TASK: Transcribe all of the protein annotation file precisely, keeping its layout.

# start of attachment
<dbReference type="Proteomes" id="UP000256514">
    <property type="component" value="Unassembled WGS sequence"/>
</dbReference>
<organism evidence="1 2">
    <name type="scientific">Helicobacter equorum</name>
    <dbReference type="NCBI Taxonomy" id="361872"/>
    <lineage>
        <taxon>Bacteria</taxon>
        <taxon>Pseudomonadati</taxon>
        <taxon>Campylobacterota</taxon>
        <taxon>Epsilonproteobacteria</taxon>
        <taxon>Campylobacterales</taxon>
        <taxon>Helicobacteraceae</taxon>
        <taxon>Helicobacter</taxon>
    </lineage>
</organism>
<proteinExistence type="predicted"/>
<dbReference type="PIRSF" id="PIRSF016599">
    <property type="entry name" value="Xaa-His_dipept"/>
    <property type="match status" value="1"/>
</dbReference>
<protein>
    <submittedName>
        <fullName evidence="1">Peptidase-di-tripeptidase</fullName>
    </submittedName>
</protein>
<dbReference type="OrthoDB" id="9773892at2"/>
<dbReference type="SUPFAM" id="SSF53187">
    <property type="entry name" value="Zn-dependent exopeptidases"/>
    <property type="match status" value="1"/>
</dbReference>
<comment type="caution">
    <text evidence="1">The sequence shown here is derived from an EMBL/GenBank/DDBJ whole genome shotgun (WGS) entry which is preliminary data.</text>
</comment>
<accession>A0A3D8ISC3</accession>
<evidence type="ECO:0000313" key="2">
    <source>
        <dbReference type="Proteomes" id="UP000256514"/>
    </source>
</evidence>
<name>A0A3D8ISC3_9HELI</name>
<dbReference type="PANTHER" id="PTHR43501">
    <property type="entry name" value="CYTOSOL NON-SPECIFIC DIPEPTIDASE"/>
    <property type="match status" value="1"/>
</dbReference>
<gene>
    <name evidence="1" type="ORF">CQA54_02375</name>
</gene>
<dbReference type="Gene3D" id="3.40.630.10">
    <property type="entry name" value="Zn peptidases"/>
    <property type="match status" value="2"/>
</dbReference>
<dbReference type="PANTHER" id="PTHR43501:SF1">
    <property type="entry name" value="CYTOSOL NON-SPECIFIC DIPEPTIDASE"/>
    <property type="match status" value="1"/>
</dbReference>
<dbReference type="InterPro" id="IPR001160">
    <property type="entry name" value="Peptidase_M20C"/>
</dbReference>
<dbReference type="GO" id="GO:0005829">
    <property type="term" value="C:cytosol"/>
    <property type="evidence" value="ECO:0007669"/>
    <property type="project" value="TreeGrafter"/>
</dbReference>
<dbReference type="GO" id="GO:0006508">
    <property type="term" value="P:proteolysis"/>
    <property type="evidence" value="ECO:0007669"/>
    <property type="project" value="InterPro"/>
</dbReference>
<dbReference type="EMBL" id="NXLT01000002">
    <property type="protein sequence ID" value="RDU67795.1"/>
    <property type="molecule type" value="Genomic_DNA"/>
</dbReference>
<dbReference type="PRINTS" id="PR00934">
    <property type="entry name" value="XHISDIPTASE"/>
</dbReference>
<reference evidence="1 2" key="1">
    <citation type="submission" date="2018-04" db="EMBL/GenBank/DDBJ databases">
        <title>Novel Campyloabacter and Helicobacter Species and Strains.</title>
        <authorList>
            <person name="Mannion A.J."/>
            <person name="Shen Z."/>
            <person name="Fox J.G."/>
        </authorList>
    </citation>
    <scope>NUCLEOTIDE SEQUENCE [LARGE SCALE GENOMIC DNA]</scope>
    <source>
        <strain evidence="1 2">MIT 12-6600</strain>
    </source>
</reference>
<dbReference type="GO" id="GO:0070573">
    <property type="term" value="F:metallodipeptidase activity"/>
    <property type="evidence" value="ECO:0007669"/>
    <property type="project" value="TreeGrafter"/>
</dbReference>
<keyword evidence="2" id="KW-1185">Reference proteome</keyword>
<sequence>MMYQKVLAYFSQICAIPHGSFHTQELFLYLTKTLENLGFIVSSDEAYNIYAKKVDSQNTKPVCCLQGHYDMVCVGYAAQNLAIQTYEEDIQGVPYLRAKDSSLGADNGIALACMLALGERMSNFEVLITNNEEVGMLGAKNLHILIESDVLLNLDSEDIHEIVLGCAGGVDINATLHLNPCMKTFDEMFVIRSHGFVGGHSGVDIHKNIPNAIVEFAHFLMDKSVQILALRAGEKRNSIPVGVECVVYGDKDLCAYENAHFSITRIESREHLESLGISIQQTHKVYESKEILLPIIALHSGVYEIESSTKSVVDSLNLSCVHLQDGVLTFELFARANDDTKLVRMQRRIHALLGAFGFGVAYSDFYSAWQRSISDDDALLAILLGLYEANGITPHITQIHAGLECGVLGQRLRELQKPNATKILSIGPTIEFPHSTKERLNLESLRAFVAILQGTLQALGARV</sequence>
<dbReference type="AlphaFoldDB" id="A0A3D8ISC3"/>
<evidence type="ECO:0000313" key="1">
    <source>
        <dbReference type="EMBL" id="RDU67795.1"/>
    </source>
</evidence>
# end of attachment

<dbReference type="Proteomes" id="UP000256514">
    <property type="component" value="Unassembled WGS sequence"/>
</dbReference>
<organism evidence="1 2">
    <name type="scientific">Helicobacter equorum</name>
    <dbReference type="NCBI Taxonomy" id="361872"/>
    <lineage>
        <taxon>Bacteria</taxon>
        <taxon>Pseudomonadati</taxon>
        <taxon>Campylobacterota</taxon>
        <taxon>Epsilonproteobacteria</taxon>
        <taxon>Campylobacterales</taxon>
        <taxon>Helicobacteraceae</taxon>
        <taxon>Helicobacter</taxon>
    </lineage>
</organism>
<proteinExistence type="predicted"/>
<dbReference type="PIRSF" id="PIRSF016599">
    <property type="entry name" value="Xaa-His_dipept"/>
    <property type="match status" value="1"/>
</dbReference>
<protein>
    <submittedName>
        <fullName evidence="1">Peptidase-di-tripeptidase</fullName>
    </submittedName>
</protein>
<dbReference type="OrthoDB" id="9773892at2"/>
<dbReference type="SUPFAM" id="SSF53187">
    <property type="entry name" value="Zn-dependent exopeptidases"/>
    <property type="match status" value="1"/>
</dbReference>
<comment type="caution">
    <text evidence="1">The sequence shown here is derived from an EMBL/GenBank/DDBJ whole genome shotgun (WGS) entry which is preliminary data.</text>
</comment>
<accession>A0A3D8ISC3</accession>
<evidence type="ECO:0000313" key="2">
    <source>
        <dbReference type="Proteomes" id="UP000256514"/>
    </source>
</evidence>
<name>A0A3D8ISC3_9HELI</name>
<dbReference type="PANTHER" id="PTHR43501">
    <property type="entry name" value="CYTOSOL NON-SPECIFIC DIPEPTIDASE"/>
    <property type="match status" value="1"/>
</dbReference>
<gene>
    <name evidence="1" type="ORF">CQA54_02375</name>
</gene>
<dbReference type="Gene3D" id="3.40.630.10">
    <property type="entry name" value="Zn peptidases"/>
    <property type="match status" value="2"/>
</dbReference>
<dbReference type="PANTHER" id="PTHR43501:SF1">
    <property type="entry name" value="CYTOSOL NON-SPECIFIC DIPEPTIDASE"/>
    <property type="match status" value="1"/>
</dbReference>
<dbReference type="InterPro" id="IPR001160">
    <property type="entry name" value="Peptidase_M20C"/>
</dbReference>
<dbReference type="GO" id="GO:0005829">
    <property type="term" value="C:cytosol"/>
    <property type="evidence" value="ECO:0007669"/>
    <property type="project" value="TreeGrafter"/>
</dbReference>
<dbReference type="GO" id="GO:0006508">
    <property type="term" value="P:proteolysis"/>
    <property type="evidence" value="ECO:0007669"/>
    <property type="project" value="InterPro"/>
</dbReference>
<dbReference type="EMBL" id="NXLT01000002">
    <property type="protein sequence ID" value="RDU67795.1"/>
    <property type="molecule type" value="Genomic_DNA"/>
</dbReference>
<dbReference type="PRINTS" id="PR00934">
    <property type="entry name" value="XHISDIPTASE"/>
</dbReference>
<reference evidence="1 2" key="1">
    <citation type="submission" date="2018-04" db="EMBL/GenBank/DDBJ databases">
        <title>Novel Campyloabacter and Helicobacter Species and Strains.</title>
        <authorList>
            <person name="Mannion A.J."/>
            <person name="Shen Z."/>
            <person name="Fox J.G."/>
        </authorList>
    </citation>
    <scope>NUCLEOTIDE SEQUENCE [LARGE SCALE GENOMIC DNA]</scope>
    <source>
        <strain evidence="1 2">MIT 12-6600</strain>
    </source>
</reference>
<dbReference type="GO" id="GO:0070573">
    <property type="term" value="F:metallodipeptidase activity"/>
    <property type="evidence" value="ECO:0007669"/>
    <property type="project" value="TreeGrafter"/>
</dbReference>
<keyword evidence="2" id="KW-1185">Reference proteome</keyword>
<sequence>MMYQKVLAYFSQICAIPHGSFHTQELFLYLTKTLENLGFIVSSDEAYNIYAKKVDSQNTKPVCCLQGHYDMVCVGYAAQNLAIQTYEEDIQGVPYLRAKDSSLGADNGIALACMLALGERMSNFEVLITNNEEVGMLGAKNLHILIESDVLLNLDSEDIHEIVLGCAGGVDINATLHLNPCMKTFDEMFVIRSHGFVGGHSGVDIHKNIPNAIVEFAHFLMDKSVQILALRAGEKRNSIPVGVECVVYGDKDLCAYENAHFSITRIESREHLESLGISIQQTHKVYESKEILLPIIALHSGVYEIESSTKSVVDSLNLSCVHLQDGVLTFELFARANDDTKLVRMQRRIHALLGAFGFGVAYSDFYSAWQRSISDDDALLAILLGLYEANGITPHITQIHAGLECGVLGQRLRELQKPNATKILSIGPTIEFPHSTKERLNLESLRAFVAILQGTLQALGARV</sequence>
<dbReference type="AlphaFoldDB" id="A0A3D8ISC3"/>
<evidence type="ECO:0000313" key="1">
    <source>
        <dbReference type="EMBL" id="RDU67795.1"/>
    </source>
</evidence>